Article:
Gov. Tom Wolf and Senate Republicans are headed to Commonwealth Court in their fight over a bill seeking to rescind Wolf’s COVID-19 emergency order, Pittsburgh Correspondent Kim Lyons reports.

George Floyd’s brother begged a Congressional committee Wednesday not to let his late sibling become ‘just another face on a t-shirt,‘  Washington Bureau Chief Robin Bravender reports. Pennsylvania Democratic U.S. Reps. Mary Gay Scanlon and Madeleine Dean, along with Republican U.S. Rep. Guy Reschenthaler heard the testimony before the House Judiciary Committee.

On our Commentary Page this morning, Kevin Williams, of our sibling site the Ohio Capital Journal, says police officers need to face increased accountability when they strike out against protesters. And when cities engage in police reform, evidence shows that it works, opinion regular John Tures writes.

Vanessa Garrett Harley, Deputy Managing Director, Criminal Justice & Public Safety and Mayor Jim Kenney discuss preventive initiatives aimed at reducing gun violence and gun trauma (Philadelphia Tribune photo by Abdul Sulayman)

Elsewhere.
Philadelphia Mayor Jim Kenney approved using tear gas on protesters in the city, the Inquirer reports.
Pittsburgh City Paper has published a photo of Post-Gazette Editor Keith Burris posing with then-candidate Donald Trump, positing that it’s evidence of the kind of journalistic bias that Burris decried in a front-page column on Wednesday.
PennLive looks at the new discussion about racism between high school coaches and their players.
The annual MusikFest in the Lehigh Valley is going virtual this year, the Morning Call reports.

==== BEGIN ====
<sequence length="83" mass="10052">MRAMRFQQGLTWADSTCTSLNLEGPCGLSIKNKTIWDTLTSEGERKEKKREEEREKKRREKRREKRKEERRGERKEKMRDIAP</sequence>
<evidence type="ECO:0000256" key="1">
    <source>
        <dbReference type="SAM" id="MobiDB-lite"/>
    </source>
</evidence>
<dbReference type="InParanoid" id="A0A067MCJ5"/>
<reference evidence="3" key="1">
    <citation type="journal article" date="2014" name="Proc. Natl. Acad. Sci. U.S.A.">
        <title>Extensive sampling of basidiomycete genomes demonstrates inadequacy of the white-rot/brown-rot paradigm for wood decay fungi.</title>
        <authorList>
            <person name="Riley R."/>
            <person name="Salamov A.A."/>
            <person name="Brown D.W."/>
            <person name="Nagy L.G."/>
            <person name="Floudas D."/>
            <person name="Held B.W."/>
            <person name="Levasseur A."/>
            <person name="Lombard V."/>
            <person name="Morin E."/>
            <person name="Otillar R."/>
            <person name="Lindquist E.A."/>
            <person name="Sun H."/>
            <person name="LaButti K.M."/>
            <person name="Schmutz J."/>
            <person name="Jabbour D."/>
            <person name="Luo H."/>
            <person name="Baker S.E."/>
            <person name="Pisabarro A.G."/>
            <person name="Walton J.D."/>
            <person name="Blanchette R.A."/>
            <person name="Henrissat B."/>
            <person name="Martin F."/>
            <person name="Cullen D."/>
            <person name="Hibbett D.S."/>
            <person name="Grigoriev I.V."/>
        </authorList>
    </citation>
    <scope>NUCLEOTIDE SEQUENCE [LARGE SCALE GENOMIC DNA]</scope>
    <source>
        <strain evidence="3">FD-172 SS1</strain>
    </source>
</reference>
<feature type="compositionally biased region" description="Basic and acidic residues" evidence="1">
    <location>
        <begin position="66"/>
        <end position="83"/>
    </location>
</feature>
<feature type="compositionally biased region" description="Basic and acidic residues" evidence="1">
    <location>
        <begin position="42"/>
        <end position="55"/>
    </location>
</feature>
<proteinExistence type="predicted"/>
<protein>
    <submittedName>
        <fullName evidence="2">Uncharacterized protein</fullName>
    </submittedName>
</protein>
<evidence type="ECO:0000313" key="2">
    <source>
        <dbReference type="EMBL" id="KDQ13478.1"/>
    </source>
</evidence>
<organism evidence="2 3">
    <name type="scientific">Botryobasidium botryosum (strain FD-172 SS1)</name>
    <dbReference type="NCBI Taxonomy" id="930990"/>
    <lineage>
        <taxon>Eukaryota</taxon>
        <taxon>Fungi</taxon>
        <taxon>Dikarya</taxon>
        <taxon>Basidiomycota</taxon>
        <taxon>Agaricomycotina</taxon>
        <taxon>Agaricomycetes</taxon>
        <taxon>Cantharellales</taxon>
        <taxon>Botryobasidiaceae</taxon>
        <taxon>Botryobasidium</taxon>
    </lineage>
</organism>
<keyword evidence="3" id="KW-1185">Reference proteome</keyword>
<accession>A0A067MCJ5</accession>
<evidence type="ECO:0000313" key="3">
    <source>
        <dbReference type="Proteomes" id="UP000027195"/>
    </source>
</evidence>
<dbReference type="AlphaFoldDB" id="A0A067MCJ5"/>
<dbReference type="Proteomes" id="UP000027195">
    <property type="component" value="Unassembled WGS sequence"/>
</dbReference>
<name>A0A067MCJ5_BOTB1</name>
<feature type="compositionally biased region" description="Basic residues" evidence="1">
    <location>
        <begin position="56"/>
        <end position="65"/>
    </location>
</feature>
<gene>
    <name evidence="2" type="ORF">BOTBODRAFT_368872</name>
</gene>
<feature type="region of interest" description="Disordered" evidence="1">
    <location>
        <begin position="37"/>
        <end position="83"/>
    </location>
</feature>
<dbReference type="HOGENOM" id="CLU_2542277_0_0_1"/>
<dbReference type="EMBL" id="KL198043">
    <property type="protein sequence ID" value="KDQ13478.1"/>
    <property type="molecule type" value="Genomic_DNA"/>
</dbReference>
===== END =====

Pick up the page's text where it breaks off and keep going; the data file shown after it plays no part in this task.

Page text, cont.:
Here’s your #Pennsylvania Instagram of the Day:

With protests in Philadelphia moving into their 12th day, the focus has shifted to the suburbsWHYY-FM reports.
NYMag’s Intelligencer goes deep on the effectiveness and accuracy of coronavirus testing.
Restrictions on religious gatherings have led to lawsuits in at least 30 states, Stateline reports.
U.S. Aid, which provides foreign aid, is defending a political appointee who wrote anti-LGBTQ and anti-Islam postsTalking Points Memo reports.

What Goes On.
Time TBD:
 Daily Wolf/Levine briefing. Stay tuned.

You Say It’s Your Birthday Dept.
Have a birthday you’d like observed in this space? Hit us up on [email protected].

Heavy Rotation.
In honor of that now-notorious dude on Twitter who was shocked to find out that Rage Against the Machine were a political band, here’s ‘Take the Power Back.’

Thursday’s Gratuitous Baseball Link.
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And now you’re up to date.

John L. Micek
John L. Micek is the Pennsylvania Capital-Star's Editor-in-Chief. He's been covering Pennsylvania politics for more than 20 years and most recently served as Opinion Editor at PennLive/The Patriot-News in Harrisburg, Pa. Micek's commentary is syndicated to more than 800 newspapers nationwide by Cagle Syndicate. And he's a regular contributor to a host of broadcast outlets in Pennsylvania and abroad.